It is interesting that Vijñāna Bhikṣu, in his free-wheeling exposition Yogasārasaṅgraha, has this word as vāta, which still does not have the sense of fragrance, though he glosses gandhagrahanam. (He could hardly do otherwise, as he commits himself to saying that the set consists of perfections of the senses.)
This is an example where the Vivaraṇa gloss is clearly better than the accepted text of Vyāsa, which is purely arbitrary.
2 The final comment of Vācaspati’s Vyāsa: etāni nityam jayante ‘these always arise’, is deliberately omitted by the Vivaraṇa. Deliberately, because it would be contradicted by the Vivaraṇa to the next sūtra, which thus also contradicts sūtra 36 itself, at least partially. This is in accord with Śaṅkara’s general line, that the supernormal powers are not inevitable accompaniments on the path to release.
3 In the discussion on fruition of karma, under sūtra II.13, Vyāsa instances cases of double fruition, namely experience and life span, giving the names of Nandīśvara and Nahuṣa. But the Vivaraṇa inserts a sentence which makes these cases of triple fruition. This has to be justified against the opponent.
|dvivipākārambhī vī||dvivipākārambhī vā|
|nandīśvaravat nahuṣavadveti||trivipākārambhī vā|
(There are, however, editions of Vyāsa which give this same phrase.)
Some of the variations from Vācaspati’s Vyāsa text are simple substitutions of a synonym like pravādiṣyāmaḥ for upapādiṣyāmaḥ. There are other cases where there is some change in meaning, such as sargādiṣu for sargāntareṣu (I.27). This last is also an example of the tendency of the scribe of the present Vivaraṇa text to amend the connected passages of the Vyāsa to what is now the standard text, while retaining the specific Vivaraṇa readings in the body of V-Ś’s gloss. The effect is that in some cases V-Ś appears to be commenting on words which do not appear in the main Vyāsa text. In the present example, sargāntareṣu appears in the Vyāsa text, but V-Ś is glossing sargādiṣu. In such cases I have kept to the Vivaraṇa reading throughout.
Here are two cases in the Samādhi-pāda where the Vivaraṇa reading gives an entirely different meaning to the whole passage; in one case it is in fact the omission of a negative.
4 Vyāsa commentary to sūtra I.36: the Vivaraṇa reads vaiṣamya (uneven), but Vācaspati vaiśāradya meaning skill.
The Vyāsa commentary is referring to fixing attention on the heart-lotus, by which meditation the mind-sattva appears in its true nature like shining space. Then Vyāsa says, according to the accepted text followed by Vācaspati, ‘By skill (vaiśāradya) in keeping stable in this, the perception becomes transformed into resplendent forms such as the sun or moon or a planet or a gem.’ Vācaspati gives some references, presumably in connection with the ‘skill’, to the circle of the sun and of the moon and so on in the heart-lotus.
V-Ś, on the other hand, has not vaiśāradya but vaiṣamya, and he explains that the forms of sun and ray and so on appear because the meditation on the true form of shining space is still uneven. This view is in line with passages like Śvetāśvatara Upaniṣad II.11, and others in the Mahābhārata, to the effect that such shining forms are only forerunners.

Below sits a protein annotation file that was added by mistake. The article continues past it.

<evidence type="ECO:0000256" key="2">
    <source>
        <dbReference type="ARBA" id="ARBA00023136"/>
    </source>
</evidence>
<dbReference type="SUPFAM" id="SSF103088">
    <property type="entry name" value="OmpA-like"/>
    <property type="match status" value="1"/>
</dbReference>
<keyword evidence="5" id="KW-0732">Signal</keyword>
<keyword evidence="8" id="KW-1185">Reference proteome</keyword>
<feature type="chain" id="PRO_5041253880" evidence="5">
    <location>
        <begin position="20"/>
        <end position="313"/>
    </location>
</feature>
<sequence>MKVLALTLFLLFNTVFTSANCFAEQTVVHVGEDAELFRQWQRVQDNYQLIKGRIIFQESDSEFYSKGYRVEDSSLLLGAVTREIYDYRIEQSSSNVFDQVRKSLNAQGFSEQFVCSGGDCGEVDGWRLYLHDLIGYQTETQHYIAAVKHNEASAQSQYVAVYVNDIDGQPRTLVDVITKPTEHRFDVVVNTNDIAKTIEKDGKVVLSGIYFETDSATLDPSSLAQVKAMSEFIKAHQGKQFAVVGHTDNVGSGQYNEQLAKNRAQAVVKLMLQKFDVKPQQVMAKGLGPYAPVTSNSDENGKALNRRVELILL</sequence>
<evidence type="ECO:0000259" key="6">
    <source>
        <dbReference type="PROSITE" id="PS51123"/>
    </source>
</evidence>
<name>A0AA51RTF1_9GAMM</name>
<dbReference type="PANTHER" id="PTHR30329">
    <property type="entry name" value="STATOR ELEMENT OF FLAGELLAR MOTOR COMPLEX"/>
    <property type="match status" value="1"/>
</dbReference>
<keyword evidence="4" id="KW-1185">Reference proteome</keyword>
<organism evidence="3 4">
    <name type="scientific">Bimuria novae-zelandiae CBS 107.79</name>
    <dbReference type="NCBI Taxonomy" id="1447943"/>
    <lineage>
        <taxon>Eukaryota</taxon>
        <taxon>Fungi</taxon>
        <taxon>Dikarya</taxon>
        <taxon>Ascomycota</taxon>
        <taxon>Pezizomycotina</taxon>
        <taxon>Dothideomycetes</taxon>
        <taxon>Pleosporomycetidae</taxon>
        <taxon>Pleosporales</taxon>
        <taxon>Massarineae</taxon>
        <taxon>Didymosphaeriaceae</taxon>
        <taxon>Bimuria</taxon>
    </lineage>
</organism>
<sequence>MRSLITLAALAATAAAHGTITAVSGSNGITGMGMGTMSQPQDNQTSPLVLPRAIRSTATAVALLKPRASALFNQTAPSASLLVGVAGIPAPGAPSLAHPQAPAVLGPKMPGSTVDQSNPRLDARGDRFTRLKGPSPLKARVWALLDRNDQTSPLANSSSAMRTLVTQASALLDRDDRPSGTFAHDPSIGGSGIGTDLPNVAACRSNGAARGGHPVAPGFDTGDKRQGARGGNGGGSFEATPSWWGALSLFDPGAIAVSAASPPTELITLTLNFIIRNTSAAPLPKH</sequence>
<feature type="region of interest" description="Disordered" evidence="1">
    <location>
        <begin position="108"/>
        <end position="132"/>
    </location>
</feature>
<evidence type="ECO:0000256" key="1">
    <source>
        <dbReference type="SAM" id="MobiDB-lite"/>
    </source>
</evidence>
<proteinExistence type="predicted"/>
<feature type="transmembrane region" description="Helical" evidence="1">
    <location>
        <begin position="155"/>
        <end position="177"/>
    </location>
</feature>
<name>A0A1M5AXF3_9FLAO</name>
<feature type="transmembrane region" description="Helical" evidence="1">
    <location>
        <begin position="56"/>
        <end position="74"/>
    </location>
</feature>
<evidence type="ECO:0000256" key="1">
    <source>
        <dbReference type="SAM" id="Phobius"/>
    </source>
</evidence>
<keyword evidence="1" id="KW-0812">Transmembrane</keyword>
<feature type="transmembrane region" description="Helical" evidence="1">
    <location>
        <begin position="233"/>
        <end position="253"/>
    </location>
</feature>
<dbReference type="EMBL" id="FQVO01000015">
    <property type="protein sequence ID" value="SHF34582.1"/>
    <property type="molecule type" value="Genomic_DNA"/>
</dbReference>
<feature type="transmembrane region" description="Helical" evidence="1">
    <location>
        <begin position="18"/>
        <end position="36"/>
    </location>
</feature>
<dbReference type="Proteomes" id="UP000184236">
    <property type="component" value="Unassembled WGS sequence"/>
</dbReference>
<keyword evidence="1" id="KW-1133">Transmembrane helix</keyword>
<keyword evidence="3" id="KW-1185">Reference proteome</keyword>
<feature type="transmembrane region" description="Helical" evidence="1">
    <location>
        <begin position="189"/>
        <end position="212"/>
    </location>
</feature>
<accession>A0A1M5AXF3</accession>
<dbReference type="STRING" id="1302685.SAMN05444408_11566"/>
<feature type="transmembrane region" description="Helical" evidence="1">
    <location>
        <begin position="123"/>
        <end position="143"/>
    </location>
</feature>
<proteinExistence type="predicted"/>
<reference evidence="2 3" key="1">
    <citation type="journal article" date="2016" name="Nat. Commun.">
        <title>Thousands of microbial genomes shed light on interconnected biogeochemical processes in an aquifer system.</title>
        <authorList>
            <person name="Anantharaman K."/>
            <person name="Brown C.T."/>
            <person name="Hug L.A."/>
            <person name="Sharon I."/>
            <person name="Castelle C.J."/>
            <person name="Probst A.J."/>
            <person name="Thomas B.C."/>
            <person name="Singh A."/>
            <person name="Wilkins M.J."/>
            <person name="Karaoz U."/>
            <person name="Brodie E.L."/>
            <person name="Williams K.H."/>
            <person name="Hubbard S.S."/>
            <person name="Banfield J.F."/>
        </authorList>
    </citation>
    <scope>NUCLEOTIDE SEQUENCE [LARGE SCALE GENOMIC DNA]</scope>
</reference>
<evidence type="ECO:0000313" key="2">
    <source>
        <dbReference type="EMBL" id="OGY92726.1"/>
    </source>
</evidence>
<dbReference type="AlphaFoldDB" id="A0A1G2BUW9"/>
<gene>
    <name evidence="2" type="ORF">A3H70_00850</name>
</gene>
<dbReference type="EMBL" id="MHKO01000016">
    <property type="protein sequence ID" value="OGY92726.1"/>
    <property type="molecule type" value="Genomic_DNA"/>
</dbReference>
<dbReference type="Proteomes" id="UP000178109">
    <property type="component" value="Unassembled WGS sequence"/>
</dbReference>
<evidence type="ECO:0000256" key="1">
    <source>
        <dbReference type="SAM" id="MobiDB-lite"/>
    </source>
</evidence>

In the text, the standard vaiśāradya appears in the Vyāsa passage, but in the actual Vivaraṇa the word is vaiṣamya, and V-Ś comments on it as such. Under sūtra 35 the Vivaraṇa refers again to the unsteadiness which produces the limited luminous forms like the sun, and the same word vaiṣamya is used there. This is quite different from Vācaspati’s interpretation.
5 Vyāsa to sūtra I.47: Vivaraṇa has anurodhi, and Vācaspati ananurodhi.
This is a direct contradiction between Vācaspati who, reading ‘not progressively’ (ananurodhi), takes it that prajñā-knowledge is independent of any time sequence, and V-Ś who, reading ‘progressively’ (anurodhi), takes it to mean that the knowledge becomes progressively clearer as practice continues.
Later commentaries either directly quote ananurodhi as does the Vārttika, or paraphrase like Maṇiprabhā, which has akrameṇa. V-Ś had other texts of Vyāsa to compare (as we can tell from references to some alternative readings), so it seems the Vyāsa was not standardized in his time.
There are other occasions where the new reading reverses the sense. As I have noted in the translation, in the bhāṣya to II.4 the Vivaraṇa Vyāsa has in one place adagdha instead of dagdha, which does not fit in well with the sense.
In II.3, an important variation is the reading kāryakaraṇa (a much-favoured compound with Śaṅkara for body and senses) for kārya-kārana. This changes Vyāsa’s description of the action of kleśa from ‘increasing the current of effect and cause’ to ‘increasing the current in the body and senses’, which V-Ś further glosses as activity of the body and senses such as the eye.
In the bhāṣya to II.19, at the end of the account of the unmanifest, the standard Vyāsa has a final nir-asat. It is not glossed or noticed in the Vivaraṇa. This nir-asat is one of the phrases interpreted by Vācaspati as ruling out a doctrine of illusion. There are other variations in this section of the text, and it is not clear whether V-Ś had it before him and deliberately ignored it, or whether it was already missing.